Published by MIT Press, 2001
CDE Relevance: Parts of this book have been assigned as required reading for a CDE course on growth and development.
In particular, these include the following chapters:
2: "Aid for Investment"
3: "Solow's Surprise: Investment is Not the Key to Growth"
4: "Educated for What?
8: "Tales of Increasing Returns: Leaks, Matches, and Traps"
9: "Creative Destruction: The Power of Technology"
11: "Governments Can Kill Growth", and
12: "Corruption and Growth"
Citation: William Easterly, The Elusive Quest for Growth, MIT Press, 2001.
The Elusive Quest for Growth: An Economist's Adventures and Misadventures in the Tropics
In chapter four, on education, Easterly picks apart the traditional arguments for the role of increasing human capital in spurring growth. He notes that most countries have invested heavily in primary and secondary education in the three decades from 1960 to 1990, but that this educational investment has not been associated with any significant returns to growth. The World Bank, experts like Gregory Mankiw, and the world of academics had been supposing that education was a miracle cure, but the data just don't yield that conclusion.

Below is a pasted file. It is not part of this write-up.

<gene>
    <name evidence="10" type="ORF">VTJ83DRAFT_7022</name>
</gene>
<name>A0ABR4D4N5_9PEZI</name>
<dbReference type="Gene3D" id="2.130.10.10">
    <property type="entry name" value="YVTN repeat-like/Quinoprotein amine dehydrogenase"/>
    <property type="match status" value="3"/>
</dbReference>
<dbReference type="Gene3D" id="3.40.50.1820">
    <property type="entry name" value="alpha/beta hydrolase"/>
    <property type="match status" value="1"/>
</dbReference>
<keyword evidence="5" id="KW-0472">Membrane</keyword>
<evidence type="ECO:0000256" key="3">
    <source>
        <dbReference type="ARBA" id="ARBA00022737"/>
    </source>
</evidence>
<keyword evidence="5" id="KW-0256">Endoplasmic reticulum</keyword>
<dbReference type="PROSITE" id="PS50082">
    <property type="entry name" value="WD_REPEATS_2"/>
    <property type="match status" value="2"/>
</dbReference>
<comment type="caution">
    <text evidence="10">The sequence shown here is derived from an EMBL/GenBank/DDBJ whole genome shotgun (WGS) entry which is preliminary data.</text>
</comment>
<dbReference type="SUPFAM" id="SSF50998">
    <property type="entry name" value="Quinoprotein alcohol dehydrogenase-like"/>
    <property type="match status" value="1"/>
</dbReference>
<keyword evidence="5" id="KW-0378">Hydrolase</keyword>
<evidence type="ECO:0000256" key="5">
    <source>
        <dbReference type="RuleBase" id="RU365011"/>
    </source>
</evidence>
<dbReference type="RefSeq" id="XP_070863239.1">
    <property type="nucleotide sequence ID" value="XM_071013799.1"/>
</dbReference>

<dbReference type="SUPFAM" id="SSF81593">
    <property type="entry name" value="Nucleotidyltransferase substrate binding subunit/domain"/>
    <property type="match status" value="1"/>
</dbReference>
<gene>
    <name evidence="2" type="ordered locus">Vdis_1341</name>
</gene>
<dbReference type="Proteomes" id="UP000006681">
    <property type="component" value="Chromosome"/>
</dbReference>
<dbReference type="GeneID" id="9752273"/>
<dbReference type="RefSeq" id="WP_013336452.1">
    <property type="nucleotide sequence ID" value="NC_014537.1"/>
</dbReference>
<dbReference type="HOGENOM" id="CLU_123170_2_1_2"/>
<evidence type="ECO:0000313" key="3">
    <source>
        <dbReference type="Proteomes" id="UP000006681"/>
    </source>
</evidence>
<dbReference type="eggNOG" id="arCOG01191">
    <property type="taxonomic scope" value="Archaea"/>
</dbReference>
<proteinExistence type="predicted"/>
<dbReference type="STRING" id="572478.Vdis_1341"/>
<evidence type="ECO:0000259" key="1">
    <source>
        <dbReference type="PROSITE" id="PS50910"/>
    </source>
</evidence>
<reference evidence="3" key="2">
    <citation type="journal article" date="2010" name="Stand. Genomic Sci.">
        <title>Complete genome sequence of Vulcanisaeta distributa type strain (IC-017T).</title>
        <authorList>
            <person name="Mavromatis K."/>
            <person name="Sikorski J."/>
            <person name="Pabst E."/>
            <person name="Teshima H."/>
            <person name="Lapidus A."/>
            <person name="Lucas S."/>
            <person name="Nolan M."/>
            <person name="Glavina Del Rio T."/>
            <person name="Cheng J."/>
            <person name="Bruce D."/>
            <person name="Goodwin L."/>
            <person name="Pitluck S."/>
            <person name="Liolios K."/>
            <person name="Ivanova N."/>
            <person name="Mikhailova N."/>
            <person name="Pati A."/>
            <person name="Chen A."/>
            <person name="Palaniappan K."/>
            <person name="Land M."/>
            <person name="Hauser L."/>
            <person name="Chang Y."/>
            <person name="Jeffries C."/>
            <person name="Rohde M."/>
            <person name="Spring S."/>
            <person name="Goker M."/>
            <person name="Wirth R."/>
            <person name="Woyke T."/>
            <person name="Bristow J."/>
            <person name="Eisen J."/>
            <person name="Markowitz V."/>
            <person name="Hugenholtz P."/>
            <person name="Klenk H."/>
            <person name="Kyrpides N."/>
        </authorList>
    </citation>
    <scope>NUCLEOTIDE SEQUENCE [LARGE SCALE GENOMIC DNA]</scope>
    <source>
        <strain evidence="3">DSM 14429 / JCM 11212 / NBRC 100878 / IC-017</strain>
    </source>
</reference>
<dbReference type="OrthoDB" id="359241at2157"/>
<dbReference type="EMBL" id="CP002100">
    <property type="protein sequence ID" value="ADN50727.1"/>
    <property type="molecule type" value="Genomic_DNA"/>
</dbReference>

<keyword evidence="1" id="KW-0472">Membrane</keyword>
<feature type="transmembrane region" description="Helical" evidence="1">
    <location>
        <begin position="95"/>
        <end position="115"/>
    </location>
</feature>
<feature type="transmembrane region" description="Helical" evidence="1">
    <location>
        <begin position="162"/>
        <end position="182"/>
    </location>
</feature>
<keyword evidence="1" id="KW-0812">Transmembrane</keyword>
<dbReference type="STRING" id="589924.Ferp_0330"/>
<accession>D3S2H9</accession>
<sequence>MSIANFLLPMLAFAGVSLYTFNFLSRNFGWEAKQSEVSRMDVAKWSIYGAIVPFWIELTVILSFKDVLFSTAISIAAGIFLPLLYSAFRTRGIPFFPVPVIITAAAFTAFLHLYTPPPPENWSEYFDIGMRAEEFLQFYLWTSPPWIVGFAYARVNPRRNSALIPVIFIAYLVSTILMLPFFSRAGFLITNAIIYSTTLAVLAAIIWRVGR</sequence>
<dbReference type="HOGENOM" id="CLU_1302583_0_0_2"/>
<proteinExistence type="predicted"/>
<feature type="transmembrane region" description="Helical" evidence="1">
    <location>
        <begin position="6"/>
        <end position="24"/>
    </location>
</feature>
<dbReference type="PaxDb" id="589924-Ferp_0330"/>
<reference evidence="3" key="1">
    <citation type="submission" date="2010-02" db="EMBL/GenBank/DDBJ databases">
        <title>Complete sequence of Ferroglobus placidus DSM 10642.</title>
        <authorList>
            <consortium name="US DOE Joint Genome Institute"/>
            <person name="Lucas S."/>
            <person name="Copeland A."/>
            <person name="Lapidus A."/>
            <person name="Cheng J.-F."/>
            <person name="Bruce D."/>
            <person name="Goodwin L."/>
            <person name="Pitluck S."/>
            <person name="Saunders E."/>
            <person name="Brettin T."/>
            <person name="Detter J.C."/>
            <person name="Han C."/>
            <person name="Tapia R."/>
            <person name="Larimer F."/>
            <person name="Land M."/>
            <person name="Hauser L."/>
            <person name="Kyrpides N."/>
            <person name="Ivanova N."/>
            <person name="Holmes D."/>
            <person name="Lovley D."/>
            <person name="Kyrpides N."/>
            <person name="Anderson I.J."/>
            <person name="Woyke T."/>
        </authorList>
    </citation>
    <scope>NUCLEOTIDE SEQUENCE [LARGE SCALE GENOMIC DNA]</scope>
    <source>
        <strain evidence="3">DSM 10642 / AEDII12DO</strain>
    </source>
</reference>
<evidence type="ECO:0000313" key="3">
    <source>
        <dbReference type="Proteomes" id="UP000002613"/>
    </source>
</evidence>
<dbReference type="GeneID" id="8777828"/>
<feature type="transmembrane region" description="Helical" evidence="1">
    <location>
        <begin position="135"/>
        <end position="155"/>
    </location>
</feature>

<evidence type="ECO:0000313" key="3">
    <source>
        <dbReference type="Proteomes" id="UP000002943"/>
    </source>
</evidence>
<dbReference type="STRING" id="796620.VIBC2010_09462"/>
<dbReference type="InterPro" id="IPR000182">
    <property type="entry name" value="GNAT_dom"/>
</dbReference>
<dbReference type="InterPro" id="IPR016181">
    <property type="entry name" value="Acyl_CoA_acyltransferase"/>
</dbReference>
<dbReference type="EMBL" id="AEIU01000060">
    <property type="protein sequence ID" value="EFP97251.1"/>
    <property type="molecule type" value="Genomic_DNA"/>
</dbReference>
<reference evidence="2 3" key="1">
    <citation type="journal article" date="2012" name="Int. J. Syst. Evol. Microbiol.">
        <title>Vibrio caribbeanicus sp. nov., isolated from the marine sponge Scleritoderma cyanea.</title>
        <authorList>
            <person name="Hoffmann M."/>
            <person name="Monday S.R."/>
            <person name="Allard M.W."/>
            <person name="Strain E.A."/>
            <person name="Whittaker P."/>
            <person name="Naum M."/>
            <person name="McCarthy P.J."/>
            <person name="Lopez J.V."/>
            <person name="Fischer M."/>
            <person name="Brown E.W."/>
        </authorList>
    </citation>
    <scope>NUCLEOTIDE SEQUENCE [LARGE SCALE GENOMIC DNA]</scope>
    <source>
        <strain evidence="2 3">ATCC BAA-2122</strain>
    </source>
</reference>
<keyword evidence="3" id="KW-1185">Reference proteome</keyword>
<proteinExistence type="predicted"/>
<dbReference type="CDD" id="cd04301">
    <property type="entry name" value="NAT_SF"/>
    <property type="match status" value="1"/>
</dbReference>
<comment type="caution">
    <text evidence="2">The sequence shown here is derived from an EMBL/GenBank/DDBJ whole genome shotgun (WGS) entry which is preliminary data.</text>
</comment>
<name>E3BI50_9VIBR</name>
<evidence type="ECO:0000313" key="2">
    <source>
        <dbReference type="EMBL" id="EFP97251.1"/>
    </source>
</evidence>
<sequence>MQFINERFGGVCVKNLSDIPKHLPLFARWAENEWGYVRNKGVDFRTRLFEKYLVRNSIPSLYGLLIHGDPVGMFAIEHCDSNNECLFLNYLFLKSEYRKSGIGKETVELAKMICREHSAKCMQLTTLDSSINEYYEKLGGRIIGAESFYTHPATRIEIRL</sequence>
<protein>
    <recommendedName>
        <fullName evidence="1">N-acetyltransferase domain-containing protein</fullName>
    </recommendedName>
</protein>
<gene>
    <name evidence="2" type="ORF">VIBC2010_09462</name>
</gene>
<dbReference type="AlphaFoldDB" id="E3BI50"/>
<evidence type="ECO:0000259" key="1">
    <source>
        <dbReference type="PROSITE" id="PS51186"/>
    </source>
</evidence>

Easterly argues that it's a problem of coordination. Without opportunities for people to use their skills, the increase in human capital won't lead to anything productive. In fact, in economies where there's little productive use for skilled labor, people will be most tempted to work in rent-earning sectors, which pretty much means in things where they can lobby the government. Somewhat tongue-in-cheek, he notes that economies with a lot of lawyers per capita grow slower than those with more engineers relative to the population.
That's not to say that education isn't a good thing. It just doesn't look to be the silver bullet for growth.